17. Stephanie

    I can’t believe that you didn’t visit Wales! Cardiff is the most amazing city & west Wales is beautiful… We have roman ruins here & Mount Snowdon. Although, I am very biased. I absolutely Love London, especially Camden. There’s something special about the city … but I do agree the tube is very awkward! The reason we treat the parks like beaches is because we need to get out in the sun as soon as its out otherwise we’ll miss it! Britain is a diverse country & we have lots of different ethnicities and nationalities here, not just polish! It’s what makes our little island unique!

  18. Andy

    Are you for real mate? “75% of us wear wet suits in water”, “no one talks in London” and “Londoners are cold”? Hysterical and extremely accurate…not!

  19. Daniel

    Quite a few errors here Matt.

    I am British and I have extensively travelled all over the world. In fact, I am writing to you from Cambodia. I also used to work in America (New Hampshire.)

    * Overall, TV in Britain is far better than America. I am in disbelief that you could possibly claim otherwise. When it comes to impartial news coverage, informative documentaries and ground breaking comedy there is no better country in the world. Two words for you Matt: FOX NEWS. We don’t have the American budget to compete with shows like Breaking Bad and Mad Men but we haven’t done too badly for a little osland.

    * London may be expensive and impersonal at times but it is also dense with innovative live music, stand up comedy, gourmet restaurants and history that any American would kill for.

    * Distance is relative to where you are. I used to live in Manchester which is around 2. 5 hours from London by train. That distance in Australia gets you no where… BUT… Between London and Manchester you have an insane amount of things to visit and experience: The Peak District, The Cotswolds, Chester, Stratford (Shakespeare’s birthplace) Shrewsbury, etc etc.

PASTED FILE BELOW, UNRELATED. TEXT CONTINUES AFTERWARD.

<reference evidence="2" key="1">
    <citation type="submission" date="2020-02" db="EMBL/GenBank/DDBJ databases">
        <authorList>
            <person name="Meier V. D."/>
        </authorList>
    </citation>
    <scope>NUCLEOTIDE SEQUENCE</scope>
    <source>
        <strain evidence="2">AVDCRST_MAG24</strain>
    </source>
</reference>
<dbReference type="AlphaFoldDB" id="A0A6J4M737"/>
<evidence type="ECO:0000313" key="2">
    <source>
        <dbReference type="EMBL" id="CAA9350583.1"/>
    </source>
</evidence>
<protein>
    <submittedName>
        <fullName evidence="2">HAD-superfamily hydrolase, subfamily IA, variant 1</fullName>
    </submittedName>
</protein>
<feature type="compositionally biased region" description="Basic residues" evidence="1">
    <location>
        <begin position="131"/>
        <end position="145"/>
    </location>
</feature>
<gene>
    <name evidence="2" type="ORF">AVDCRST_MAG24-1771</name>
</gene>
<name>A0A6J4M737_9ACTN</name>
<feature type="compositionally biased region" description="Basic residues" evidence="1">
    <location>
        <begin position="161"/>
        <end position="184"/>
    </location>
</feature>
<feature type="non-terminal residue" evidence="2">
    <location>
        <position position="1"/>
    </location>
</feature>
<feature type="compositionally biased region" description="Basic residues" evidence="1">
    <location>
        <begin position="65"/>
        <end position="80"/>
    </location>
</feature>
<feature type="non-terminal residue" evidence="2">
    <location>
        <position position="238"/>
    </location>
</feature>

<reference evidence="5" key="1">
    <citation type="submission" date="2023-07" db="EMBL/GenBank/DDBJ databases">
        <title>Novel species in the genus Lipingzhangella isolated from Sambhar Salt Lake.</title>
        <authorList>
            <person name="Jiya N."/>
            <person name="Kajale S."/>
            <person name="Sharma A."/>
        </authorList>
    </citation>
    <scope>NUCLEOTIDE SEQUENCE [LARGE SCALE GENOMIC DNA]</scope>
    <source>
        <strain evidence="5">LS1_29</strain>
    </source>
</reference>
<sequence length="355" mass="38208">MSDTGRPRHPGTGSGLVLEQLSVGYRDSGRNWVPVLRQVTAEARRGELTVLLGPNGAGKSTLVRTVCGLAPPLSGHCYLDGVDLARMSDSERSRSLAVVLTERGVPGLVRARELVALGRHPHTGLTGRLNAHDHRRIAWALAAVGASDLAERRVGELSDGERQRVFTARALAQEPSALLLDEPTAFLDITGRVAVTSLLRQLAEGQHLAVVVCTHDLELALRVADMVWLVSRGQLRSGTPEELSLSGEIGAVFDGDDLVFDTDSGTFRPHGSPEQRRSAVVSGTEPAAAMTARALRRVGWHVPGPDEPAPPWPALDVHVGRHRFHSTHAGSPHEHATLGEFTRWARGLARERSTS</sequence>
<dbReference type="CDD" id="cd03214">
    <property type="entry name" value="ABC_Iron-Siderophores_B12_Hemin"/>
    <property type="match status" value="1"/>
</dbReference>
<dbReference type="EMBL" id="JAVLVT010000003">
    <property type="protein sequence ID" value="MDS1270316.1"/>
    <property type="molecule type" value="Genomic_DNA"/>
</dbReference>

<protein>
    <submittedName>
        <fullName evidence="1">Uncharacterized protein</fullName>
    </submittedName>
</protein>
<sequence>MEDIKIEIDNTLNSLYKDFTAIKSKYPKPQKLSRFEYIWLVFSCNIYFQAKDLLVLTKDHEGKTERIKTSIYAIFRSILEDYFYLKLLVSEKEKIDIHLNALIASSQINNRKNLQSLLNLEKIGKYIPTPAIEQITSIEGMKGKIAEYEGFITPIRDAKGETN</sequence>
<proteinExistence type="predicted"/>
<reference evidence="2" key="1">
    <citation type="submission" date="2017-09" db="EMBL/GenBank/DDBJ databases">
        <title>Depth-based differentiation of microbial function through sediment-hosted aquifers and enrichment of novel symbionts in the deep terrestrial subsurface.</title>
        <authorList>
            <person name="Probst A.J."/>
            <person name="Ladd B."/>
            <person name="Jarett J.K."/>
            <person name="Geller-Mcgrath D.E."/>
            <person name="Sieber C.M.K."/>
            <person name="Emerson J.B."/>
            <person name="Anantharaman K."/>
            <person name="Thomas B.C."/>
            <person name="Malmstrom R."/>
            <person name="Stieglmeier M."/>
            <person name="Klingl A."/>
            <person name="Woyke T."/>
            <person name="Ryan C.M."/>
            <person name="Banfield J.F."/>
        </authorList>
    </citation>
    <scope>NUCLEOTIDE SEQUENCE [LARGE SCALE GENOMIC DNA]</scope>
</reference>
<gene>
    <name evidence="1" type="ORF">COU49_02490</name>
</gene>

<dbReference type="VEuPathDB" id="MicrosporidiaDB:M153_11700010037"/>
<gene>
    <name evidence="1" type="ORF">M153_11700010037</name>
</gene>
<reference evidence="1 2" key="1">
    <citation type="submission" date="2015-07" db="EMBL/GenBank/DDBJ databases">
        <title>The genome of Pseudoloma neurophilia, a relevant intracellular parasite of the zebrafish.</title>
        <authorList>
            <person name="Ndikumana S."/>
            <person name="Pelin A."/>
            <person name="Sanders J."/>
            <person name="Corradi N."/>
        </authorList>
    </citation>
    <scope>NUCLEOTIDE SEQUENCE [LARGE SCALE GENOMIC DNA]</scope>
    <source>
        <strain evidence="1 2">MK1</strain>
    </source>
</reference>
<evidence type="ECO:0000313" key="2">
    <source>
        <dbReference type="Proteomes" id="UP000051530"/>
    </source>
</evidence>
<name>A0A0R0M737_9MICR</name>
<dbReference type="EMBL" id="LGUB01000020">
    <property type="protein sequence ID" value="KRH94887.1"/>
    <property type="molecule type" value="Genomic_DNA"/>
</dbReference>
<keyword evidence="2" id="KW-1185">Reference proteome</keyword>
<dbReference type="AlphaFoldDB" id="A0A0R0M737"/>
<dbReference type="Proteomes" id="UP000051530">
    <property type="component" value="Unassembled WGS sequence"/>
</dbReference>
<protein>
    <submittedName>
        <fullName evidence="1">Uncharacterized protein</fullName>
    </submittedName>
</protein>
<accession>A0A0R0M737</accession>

That direct approach to travel does not apply in Europe and therefore people will associate distances differently.

    * Your article is totally LONDON-ccentric. Like many tourists you have visited our capital and made sweeping statements about the rest of the people residing within the country. It’s the equivalent of me visiting New York and presuming that every American is similar.

    * I think more insightful points would be to comment on the amazing regionality of Britain. Comment on the music scene which has produced so many seminal artists. Talk about how moderate our politics are compared to that found in America. How about the British sense of humour and contribution to the arts?

    It’s a pretty lazy article Matt and I could have pulled a better one out of my pasty, rain sodden British ”arse.”

  20. Daniel

    Let me stress however Matt that I really enjoy your articles and feel your piece about 24 hour friends was incredibly perceptive. Please come back to England and see how it feels a second time around.

  21. Lindsey

    Matt, I am British and have lived in the US (mostly Texas) for 15 years and have also lived in London, though I am from Yorkshire (God’s own Country). I have returned to the US after 3 years in the UK and its been difficult. England is a wonderful country and has so much to see and do – fabulous scenery, staggering coast, culture, heritage etc. I’ve been in the US (outside Dallas) and feel extremely isolated, which I never feel in the UK, the TV here (in the US) is absolute rubbish mate and I catch up with great British TV on Netflix and on youtube etc. Miss the wonderful British banter and humour. London can be a bit daunting for people who are not used to busy cities but even London has green, peaceful places. If you visit again you need to get to know the locals more. I think if you act like a tourist especially in London and stick out like sore thumb like a lot of Americans, you won’t see the best side of the British.